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Abstract and Applied Analysis
Volume 2012 (2012), Article ID 356132, 18 pages
http://dx.doi.org/10.1155/2012/356132
Research Article

On Impulsive Boundary Value Problems of Fractional Differential Equations with Irregular Boundary Conditions

1School of Mathematics and Computer Science, Shanxi Normal University, Linfen, Shanxi 041004, China
2Department of Mathematics, Faculty of Science, King Abdulaziz University, P.O. Box 80203, Jeddah 21589, Saudi Arabia

Received 25 February 2012; Accepted 4 September 2012

Academic Editor: Yong H. Wu

Copyright © 2012 Guotao Wang et al. This is an open access article distributed under the Creative Commons Attribution License, which permits unrestricted use, distribution, and reproduction in any medium, provided the original work is properly cited.

Abstract

We study nonlinear impulsive differential equations of fractional order with irregular boundary conditions. Some existence and uniqueness results are obtained by applying standard fixed-point theorems. For illustration of the results, some examples are discussed.

1. Introduction

Boundary value problems of nonlinear fractional differential equations have recently been studied by several researchers. Fractional differential equations appear naturally in various fields of science and engineering and constitute an important field of research. As a matter of fact, fractional derivatives provide an excellent tool for the description of memory and hereditary properties of various materials and processes [14]. Some recent work on boundary value problems of fractional order can be found in [523] and the references therein. In [24], some existence and uniqueness results were obtained for an irregular boundary value problem of fractional differential equations.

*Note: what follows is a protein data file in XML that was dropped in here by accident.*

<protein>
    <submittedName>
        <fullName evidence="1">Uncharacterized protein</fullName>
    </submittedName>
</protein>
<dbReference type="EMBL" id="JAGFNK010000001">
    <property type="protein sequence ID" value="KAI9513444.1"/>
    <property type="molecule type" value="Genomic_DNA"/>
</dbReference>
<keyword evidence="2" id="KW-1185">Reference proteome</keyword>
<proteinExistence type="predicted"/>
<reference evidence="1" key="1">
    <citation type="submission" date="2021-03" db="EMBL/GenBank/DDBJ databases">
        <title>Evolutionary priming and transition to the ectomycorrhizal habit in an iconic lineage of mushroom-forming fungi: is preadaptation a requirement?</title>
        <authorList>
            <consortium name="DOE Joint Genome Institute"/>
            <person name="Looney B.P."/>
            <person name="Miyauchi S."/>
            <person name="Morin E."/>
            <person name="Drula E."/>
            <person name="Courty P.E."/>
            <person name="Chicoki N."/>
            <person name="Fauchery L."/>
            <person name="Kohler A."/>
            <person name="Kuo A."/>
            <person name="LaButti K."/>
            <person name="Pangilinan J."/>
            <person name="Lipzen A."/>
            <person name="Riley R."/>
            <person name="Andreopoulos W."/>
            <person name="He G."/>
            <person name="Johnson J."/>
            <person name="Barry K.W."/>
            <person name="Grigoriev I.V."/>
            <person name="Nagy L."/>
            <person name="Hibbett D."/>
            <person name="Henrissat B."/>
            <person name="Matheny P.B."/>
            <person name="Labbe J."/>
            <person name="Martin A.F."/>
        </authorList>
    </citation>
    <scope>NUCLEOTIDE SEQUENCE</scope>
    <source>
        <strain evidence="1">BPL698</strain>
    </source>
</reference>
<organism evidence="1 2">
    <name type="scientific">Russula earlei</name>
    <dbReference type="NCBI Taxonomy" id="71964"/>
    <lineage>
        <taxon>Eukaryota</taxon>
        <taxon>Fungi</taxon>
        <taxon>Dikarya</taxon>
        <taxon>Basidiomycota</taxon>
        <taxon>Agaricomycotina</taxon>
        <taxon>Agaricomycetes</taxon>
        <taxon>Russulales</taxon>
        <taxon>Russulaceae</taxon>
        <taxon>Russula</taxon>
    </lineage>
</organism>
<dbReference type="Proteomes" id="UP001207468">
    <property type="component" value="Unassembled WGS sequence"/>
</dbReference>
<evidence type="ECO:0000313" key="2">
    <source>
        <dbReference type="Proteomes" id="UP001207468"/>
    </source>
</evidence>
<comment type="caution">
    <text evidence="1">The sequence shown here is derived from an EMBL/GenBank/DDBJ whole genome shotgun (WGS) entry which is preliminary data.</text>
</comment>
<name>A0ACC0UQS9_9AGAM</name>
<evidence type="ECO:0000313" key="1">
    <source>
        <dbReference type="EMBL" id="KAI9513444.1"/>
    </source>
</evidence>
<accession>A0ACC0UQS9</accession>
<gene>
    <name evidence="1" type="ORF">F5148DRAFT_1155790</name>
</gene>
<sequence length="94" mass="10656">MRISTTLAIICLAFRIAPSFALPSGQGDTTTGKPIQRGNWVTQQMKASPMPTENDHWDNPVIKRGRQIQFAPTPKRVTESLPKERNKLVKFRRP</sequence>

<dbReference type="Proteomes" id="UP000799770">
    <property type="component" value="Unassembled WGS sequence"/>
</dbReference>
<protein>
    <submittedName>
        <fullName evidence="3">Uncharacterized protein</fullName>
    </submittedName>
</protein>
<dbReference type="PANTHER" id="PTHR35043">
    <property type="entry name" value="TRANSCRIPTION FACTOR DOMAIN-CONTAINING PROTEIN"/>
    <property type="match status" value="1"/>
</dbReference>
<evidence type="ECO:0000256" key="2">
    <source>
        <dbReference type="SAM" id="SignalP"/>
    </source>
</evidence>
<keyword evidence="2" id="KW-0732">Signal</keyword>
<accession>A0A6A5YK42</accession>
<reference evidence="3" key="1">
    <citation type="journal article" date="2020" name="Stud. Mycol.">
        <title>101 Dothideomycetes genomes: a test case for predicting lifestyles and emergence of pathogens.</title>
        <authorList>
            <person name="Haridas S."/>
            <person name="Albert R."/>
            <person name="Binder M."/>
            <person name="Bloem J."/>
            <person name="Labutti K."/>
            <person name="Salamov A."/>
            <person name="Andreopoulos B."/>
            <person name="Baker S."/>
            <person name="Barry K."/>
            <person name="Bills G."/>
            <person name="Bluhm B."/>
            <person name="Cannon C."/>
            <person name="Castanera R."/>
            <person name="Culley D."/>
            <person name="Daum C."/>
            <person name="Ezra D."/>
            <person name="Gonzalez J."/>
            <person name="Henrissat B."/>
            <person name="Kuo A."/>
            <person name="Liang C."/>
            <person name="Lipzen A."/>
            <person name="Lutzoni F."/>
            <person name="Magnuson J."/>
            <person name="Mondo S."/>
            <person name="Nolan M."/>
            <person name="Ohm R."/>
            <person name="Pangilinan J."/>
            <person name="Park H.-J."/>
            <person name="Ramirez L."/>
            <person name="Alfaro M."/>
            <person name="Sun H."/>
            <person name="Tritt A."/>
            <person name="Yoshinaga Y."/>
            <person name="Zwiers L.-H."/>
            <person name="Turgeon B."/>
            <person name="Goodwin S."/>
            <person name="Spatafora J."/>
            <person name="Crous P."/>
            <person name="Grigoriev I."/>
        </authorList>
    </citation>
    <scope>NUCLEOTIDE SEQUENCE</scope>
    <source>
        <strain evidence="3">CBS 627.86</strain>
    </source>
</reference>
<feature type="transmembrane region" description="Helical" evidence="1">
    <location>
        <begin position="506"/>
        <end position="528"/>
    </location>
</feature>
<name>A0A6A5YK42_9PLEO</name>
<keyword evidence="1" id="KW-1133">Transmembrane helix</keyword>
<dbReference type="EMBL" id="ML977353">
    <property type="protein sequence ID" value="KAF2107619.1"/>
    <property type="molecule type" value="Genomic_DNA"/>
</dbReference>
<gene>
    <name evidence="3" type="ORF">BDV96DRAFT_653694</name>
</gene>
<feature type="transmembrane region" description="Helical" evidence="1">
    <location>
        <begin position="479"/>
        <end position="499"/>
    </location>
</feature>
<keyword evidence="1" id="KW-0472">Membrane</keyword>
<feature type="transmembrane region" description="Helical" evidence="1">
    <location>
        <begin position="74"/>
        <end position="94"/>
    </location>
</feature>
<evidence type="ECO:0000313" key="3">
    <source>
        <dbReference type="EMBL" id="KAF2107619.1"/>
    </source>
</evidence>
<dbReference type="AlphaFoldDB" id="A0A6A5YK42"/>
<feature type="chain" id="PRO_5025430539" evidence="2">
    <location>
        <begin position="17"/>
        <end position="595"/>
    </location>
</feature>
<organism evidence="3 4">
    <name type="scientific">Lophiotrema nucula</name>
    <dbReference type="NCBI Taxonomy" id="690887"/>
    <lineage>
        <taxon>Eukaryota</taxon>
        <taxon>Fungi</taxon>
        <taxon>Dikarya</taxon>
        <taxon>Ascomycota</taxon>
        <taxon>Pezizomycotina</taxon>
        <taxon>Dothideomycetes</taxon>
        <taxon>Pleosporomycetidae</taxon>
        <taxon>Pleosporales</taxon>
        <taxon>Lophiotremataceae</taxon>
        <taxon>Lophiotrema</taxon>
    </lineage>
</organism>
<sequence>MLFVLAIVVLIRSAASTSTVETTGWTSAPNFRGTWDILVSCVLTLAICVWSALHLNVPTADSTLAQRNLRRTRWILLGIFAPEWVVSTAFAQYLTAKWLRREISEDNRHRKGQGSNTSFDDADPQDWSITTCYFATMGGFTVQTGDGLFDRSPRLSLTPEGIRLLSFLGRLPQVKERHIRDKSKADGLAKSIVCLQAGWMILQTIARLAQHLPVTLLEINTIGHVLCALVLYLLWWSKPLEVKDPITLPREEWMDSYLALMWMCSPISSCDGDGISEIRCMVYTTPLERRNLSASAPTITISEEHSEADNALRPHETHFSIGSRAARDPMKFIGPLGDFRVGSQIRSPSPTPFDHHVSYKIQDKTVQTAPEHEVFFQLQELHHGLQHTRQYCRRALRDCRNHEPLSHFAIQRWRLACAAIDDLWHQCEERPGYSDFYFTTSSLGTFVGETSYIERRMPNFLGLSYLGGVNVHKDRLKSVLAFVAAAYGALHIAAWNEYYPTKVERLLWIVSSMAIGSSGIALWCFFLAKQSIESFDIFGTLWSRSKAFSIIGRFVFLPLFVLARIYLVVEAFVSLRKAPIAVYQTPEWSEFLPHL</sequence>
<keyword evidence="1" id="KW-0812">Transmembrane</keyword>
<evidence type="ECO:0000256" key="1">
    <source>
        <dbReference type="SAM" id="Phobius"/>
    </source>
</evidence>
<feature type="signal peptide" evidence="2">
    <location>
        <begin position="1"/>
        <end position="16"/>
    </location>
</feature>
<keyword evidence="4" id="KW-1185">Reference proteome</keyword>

Dynamical systems with impulse effect are regarded as a class of general hybrid systems. Impulsive hybrid systems are composed of some continuous variable dynamic systems along with certain reset maps that define impulsive switching among them. It is the switching that resets the modes and changes the continuous state of the system. There are three classes of impulsive hybrid systems, namely, impulsive differential systems [25, 26], sampled data or digital control system [27, 28], and impulsive switched system [29, 30]. Applications of such systems include air traffic management [31], automotive control [32, 33], real-time software verification [34], transportation systems [35, 36], manufacturing [37], mobile robotics [38], and process industry [39]. In fact, hybrid systems have a central role in embedded control systems that interact with the physical world. Using hybrid models, one may represent time and event-based behaviors more accurately so as to meet challenging design requirements in the design of control systems for problems such as cut-off control and idle speed control of the engine. For more details, see [40] and the references therein.